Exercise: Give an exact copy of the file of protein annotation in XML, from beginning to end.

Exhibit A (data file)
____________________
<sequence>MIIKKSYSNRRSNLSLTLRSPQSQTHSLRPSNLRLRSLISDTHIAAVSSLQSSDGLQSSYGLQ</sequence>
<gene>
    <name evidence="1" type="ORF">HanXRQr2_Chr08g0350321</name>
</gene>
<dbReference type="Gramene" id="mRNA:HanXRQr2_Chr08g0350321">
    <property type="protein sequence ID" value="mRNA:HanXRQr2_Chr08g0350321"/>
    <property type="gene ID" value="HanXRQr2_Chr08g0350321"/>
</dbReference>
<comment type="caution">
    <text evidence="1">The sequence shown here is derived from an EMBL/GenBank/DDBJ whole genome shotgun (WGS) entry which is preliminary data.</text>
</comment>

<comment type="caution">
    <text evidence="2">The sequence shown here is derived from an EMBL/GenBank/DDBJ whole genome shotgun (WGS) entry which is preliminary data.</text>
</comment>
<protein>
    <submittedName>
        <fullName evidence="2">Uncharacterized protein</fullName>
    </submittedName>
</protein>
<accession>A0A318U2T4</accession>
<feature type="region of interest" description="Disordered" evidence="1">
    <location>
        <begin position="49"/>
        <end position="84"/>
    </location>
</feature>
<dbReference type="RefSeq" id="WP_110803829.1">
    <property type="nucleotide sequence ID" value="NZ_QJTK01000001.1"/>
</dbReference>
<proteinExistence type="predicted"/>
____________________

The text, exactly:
<sequence>MIIKKSYSNRRSNLSLTLRSPQSQTHSLRPSNLRLRSLISDTHIAAVSSLQSSDGLQSSYGLQ</sequence>
<gene>
    <name evidence="1" type="ORF">HanXRQr2_Chr08g0350321</name>
</gene>
<dbReference type="Gramene" id="mRNA:HanXRQr2_Chr08g0350321">
    <property type="protein sequence ID" value="mRNA:HanXRQr2_Chr08g0350321"/>
    <property type="gene ID" value="HanXRQr2_Chr08g0350321"/>
</dbReference>
<comment type="caution">
    <text evidence="1">The sequence shown here is derived from an EMBL/GenBank/DDBJ whole genome shotgun (WGS) entry which is preliminary data.</text>
</comment>

<comment type="caution">
    <text evidence="2">The sequence shown here is derived from an EMBL/GenBank/DDBJ whole genome shotgun (WGS) entry which is preliminary data.</text>
</comment>
<protein>
    <submittedName>
        <fullName evidence="2">Uncharacterized protein</fullName>
    </submittedName>
</protein>
<accession>A0A318U2T4</accession>
<feature type="region of interest" description="Disordered" evidence="1">
    <location>
        <begin position="49"/>
        <end position="84"/>
    </location>
</feature>
<dbReference type="RefSeq" id="WP_110803829.1">
    <property type="nucleotide sequence ID" value="NZ_QJTK01000001.1"/>
</dbReference>
<proteinExistence type="predicted"/>